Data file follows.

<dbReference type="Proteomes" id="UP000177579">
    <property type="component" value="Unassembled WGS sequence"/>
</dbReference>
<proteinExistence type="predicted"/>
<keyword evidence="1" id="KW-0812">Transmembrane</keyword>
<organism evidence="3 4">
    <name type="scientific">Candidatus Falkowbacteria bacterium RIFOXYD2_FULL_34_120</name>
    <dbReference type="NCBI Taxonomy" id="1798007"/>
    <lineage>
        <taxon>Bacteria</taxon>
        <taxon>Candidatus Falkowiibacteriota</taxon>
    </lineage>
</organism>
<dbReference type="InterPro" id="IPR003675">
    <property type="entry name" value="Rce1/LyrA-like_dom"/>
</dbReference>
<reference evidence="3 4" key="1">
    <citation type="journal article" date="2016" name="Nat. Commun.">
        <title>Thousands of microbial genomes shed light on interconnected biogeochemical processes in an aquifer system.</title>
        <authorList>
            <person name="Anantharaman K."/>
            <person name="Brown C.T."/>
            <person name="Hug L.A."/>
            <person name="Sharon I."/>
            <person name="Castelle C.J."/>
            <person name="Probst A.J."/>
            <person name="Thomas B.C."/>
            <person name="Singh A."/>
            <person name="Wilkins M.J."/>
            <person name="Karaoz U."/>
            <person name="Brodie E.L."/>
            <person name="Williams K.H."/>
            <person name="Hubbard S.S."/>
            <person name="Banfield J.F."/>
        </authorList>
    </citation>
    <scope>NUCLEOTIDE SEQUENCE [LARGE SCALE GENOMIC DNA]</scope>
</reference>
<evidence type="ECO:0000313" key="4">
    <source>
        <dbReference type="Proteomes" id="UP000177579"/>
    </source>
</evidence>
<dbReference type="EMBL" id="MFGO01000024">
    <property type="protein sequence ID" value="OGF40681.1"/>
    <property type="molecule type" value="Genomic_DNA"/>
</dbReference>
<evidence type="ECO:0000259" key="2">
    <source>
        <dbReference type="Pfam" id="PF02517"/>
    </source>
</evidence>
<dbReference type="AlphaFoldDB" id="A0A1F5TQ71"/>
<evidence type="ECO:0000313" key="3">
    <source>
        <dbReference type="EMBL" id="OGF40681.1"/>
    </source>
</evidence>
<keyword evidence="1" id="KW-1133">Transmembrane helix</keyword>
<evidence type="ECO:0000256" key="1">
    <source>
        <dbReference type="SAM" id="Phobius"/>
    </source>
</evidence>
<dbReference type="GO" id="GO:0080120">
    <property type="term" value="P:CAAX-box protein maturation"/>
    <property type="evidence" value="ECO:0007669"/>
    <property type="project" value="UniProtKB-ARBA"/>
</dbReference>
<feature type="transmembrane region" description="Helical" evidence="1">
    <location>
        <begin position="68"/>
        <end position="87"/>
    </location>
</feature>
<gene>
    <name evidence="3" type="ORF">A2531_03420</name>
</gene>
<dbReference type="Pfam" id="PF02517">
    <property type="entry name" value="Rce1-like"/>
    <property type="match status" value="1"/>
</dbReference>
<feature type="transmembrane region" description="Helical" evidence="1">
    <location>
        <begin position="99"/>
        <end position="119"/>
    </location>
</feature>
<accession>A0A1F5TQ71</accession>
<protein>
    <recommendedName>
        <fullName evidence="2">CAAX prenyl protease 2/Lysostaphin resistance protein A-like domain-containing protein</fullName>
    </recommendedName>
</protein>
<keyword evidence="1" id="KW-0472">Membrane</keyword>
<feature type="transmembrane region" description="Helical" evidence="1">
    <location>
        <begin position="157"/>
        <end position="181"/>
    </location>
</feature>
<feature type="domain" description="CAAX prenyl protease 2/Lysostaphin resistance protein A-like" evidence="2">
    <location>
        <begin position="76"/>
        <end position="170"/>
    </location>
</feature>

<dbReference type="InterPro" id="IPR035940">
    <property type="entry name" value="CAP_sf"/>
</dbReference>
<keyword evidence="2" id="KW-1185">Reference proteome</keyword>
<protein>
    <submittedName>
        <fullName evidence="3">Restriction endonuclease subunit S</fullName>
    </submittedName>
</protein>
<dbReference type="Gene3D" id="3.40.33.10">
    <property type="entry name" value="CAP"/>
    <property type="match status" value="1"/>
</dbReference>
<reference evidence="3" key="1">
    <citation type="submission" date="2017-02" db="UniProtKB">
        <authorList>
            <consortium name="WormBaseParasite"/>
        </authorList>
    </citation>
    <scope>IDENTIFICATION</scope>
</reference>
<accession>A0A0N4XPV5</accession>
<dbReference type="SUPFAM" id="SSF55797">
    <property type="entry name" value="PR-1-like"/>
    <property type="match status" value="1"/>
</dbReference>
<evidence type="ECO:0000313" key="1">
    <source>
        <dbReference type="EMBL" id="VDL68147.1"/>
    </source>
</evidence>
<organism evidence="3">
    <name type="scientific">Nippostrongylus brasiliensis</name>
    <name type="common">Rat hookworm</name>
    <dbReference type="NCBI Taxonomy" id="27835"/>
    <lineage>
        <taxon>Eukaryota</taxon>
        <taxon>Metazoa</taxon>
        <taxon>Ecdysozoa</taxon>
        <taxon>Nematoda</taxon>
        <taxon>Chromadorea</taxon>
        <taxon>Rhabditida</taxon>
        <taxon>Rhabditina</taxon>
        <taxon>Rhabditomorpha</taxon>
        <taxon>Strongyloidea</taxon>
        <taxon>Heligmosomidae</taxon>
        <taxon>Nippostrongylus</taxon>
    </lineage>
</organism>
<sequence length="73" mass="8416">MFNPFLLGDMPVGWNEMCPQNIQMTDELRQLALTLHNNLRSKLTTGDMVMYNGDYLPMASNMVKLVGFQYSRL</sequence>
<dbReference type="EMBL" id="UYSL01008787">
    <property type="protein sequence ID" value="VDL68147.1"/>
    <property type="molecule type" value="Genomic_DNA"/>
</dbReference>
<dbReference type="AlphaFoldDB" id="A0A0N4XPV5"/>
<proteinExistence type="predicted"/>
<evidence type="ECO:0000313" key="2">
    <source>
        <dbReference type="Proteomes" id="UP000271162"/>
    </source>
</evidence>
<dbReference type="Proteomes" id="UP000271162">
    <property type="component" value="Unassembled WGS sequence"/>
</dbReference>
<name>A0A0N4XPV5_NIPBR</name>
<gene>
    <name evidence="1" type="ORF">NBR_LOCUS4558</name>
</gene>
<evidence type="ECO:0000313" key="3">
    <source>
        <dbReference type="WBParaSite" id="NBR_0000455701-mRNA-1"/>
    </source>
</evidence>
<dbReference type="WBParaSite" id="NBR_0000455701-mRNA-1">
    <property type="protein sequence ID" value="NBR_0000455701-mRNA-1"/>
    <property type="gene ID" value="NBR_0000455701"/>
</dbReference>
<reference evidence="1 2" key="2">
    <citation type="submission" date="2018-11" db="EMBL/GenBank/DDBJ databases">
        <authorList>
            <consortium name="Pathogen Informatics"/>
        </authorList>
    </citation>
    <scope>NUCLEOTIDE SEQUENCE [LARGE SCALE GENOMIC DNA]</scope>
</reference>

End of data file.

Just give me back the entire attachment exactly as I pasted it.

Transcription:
<dbReference type="Proteomes" id="UP000177579">
    <property type="component" value="Unassembled WGS sequence"/>
</dbReference>
<proteinExistence type="predicted"/>
<keyword evidence="1" id="KW-0812">Transmembrane</keyword>
<organism evidence="3 4">
    <name type="scientific">Candidatus Falkowbacteria bacterium RIFOXYD2_FULL_34_120</name>
    <dbReference type="NCBI Taxonomy" id="1798007"/>
    <lineage>
        <taxon>Bacteria</taxon>
        <taxon>Candidatus Falkowiibacteriota</taxon>
    </lineage>
</organism>
<dbReference type="InterPro" id="IPR003675">
    <property type="entry name" value="Rce1/LyrA-like_dom"/>
</dbReference>
<reference evidence="3 4" key="1">
    <citation type="journal article" date="2016" name="Nat. Commun.">
        <title>Thousands of microbial genomes shed light on interconnected biogeochemical processes in an aquifer system.</title>
        <authorList>
            <person name="Anantharaman K."/>
            <person name="Brown C.T."/>
            <person name="Hug L.A."/>
            <person name="Sharon I."/>
            <person name="Castelle C.J."/>
            <person name="Probst A.J."/>
            <person name="Thomas B.C."/>
            <person name="Singh A."/>
            <person name="Wilkins M.J."/>
            <person name="Karaoz U."/>
            <person name="Brodie E.L."/>
            <person name="Williams K.H."/>
            <person name="Hubbard S.S."/>
            <person name="Banfield J.F."/>
        </authorList>
    </citation>
    <scope>NUCLEOTIDE SEQUENCE [LARGE SCALE GENOMIC DNA]</scope>
</reference>
<evidence type="ECO:0000313" key="4">
    <source>
        <dbReference type="Proteomes" id="UP000177579"/>
    </source>
</evidence>
<dbReference type="EMBL" id="MFGO01000024">
    <property type="protein sequence ID" value="OGF40681.1"/>
    <property type="molecule type" value="Genomic_DNA"/>
</dbReference>
<evidence type="ECO:0000259" key="2">
    <source>
        <dbReference type="Pfam" id="PF02517"/>
    </source>
</evidence>
<dbReference type="AlphaFoldDB" id="A0A1F5TQ71"/>
<evidence type="ECO:0000313" key="3">
    <source>
        <dbReference type="EMBL" id="OGF40681.1"/>
    </source>
</evidence>
<keyword evidence="1" id="KW-1133">Transmembrane helix</keyword>
<evidence type="ECO:0000256" key="1">
    <source>
        <dbReference type="SAM" id="Phobius"/>
    </source>
</evidence>
<dbReference type="GO" id="GO:0080120">
    <property type="term" value="P:CAAX-box protein maturation"/>
    <property type="evidence" value="ECO:0007669"/>
    <property type="project" value="UniProtKB-ARBA"/>
</dbReference>
<feature type="transmembrane region" description="Helical" evidence="1">
    <location>
        <begin position="68"/>
        <end position="87"/>
    </location>
</feature>
<gene>
    <name evidence="3" type="ORF">A2531_03420</name>
</gene>
<dbReference type="Pfam" id="PF02517">
    <property type="entry name" value="Rce1-like"/>
    <property type="match status" value="1"/>
</dbReference>
<feature type="transmembrane region" description="Helical" evidence="1">
    <location>
        <begin position="99"/>
        <end position="119"/>
    </location>
</feature>
<accession>A0A1F5TQ71</accession>
<protein>
    <recommendedName>
        <fullName evidence="2">CAAX prenyl protease 2/Lysostaphin resistance protein A-like domain-containing protein</fullName>
    </recommendedName>
</protein>
<keyword evidence="1" id="KW-0472">Membrane</keyword>
<feature type="transmembrane region" description="Helical" evidence="1">
    <location>
        <begin position="157"/>
        <end position="181"/>
    </location>
</feature>
<feature type="domain" description="CAAX prenyl protease 2/Lysostaphin resistance protein A-like" evidence="2">
    <location>
        <begin position="76"/>
        <end position="170"/>
    </location>
</feature>

<dbReference type="InterPro" id="IPR035940">
    <property type="entry name" value="CAP_sf"/>
</dbReference>
<keyword evidence="2" id="KW-1185">Reference proteome</keyword>
<protein>
    <submittedName>
        <fullName evidence="3">Restriction endonuclease subunit S</fullName>
    </submittedName>
</protein>
<dbReference type="Gene3D" id="3.40.33.10">
    <property type="entry name" value="CAP"/>
    <property type="match status" value="1"/>
</dbReference>
<reference evidence="3" key="1">
    <citation type="submission" date="2017-02" db="UniProtKB">
        <authorList>
            <consortium name="WormBaseParasite"/>
        </authorList>
    </citation>
    <scope>IDENTIFICATION</scope>
</reference>
<accession>A0A0N4XPV5</accession>
<dbReference type="SUPFAM" id="SSF55797">
    <property type="entry name" value="PR-1-like"/>
    <property type="match status" value="1"/>
</dbReference>
<evidence type="ECO:0000313" key="1">
    <source>
        <dbReference type="EMBL" id="VDL68147.1"/>
    </source>
</evidence>
<organism evidence="3">
    <name type="scientific">Nippostrongylus brasiliensis</name>
    <name type="common">Rat hookworm</name>
    <dbReference type="NCBI Taxonomy" id="27835"/>
    <lineage>
        <taxon>Eukaryota</taxon>
        <taxon>Metazoa</taxon>
        <taxon>Ecdysozoa</taxon>
        <taxon>Nematoda</taxon>
        <taxon>Chromadorea</taxon>
        <taxon>Rhabditida</taxon>
        <taxon>Rhabditina</taxon>
        <taxon>Rhabditomorpha</taxon>
        <taxon>Strongyloidea</taxon>
        <taxon>Heligmosomidae</taxon>
        <taxon>Nippostrongylus</taxon>
    </lineage>
</organism>
<sequence length="73" mass="8416">MFNPFLLGDMPVGWNEMCPQNIQMTDELRQLALTLHNNLRSKLTTGDMVMYNGDYLPMASNMVKLVGFQYSRL</sequence>
<dbReference type="EMBL" id="UYSL01008787">
    <property type="protein sequence ID" value="VDL68147.1"/>
    <property type="molecule type" value="Genomic_DNA"/>
</dbReference>
<dbReference type="AlphaFoldDB" id="A0A0N4XPV5"/>
<proteinExistence type="predicted"/>
<evidence type="ECO:0000313" key="2">
    <source>
        <dbReference type="Proteomes" id="UP000271162"/>
    </source>
</evidence>
<dbReference type="Proteomes" id="UP000271162">
    <property type="component" value="Unassembled WGS sequence"/>
</dbReference>
<name>A0A0N4XPV5_NIPBR</name>
<gene>
    <name evidence="1" type="ORF">NBR_LOCUS4558</name>
</gene>
<evidence type="ECO:0000313" key="3">
    <source>
        <dbReference type="WBParaSite" id="NBR_0000455701-mRNA-1"/>
    </source>
</evidence>
<dbReference type="WBParaSite" id="NBR_0000455701-mRNA-1">
    <property type="protein sequence ID" value="NBR_0000455701-mRNA-1"/>
    <property type="gene ID" value="NBR_0000455701"/>
</dbReference>
<reference evidence="1 2" key="2">
    <citation type="submission" date="2018-11" db="EMBL/GenBank/DDBJ databases">
        <authorList>
            <consortium name="Pathogen Informatics"/>
        </authorList>
    </citation>
    <scope>NUCLEOTIDE SEQUENCE [LARGE SCALE GENOMIC DNA]</scope>
</reference>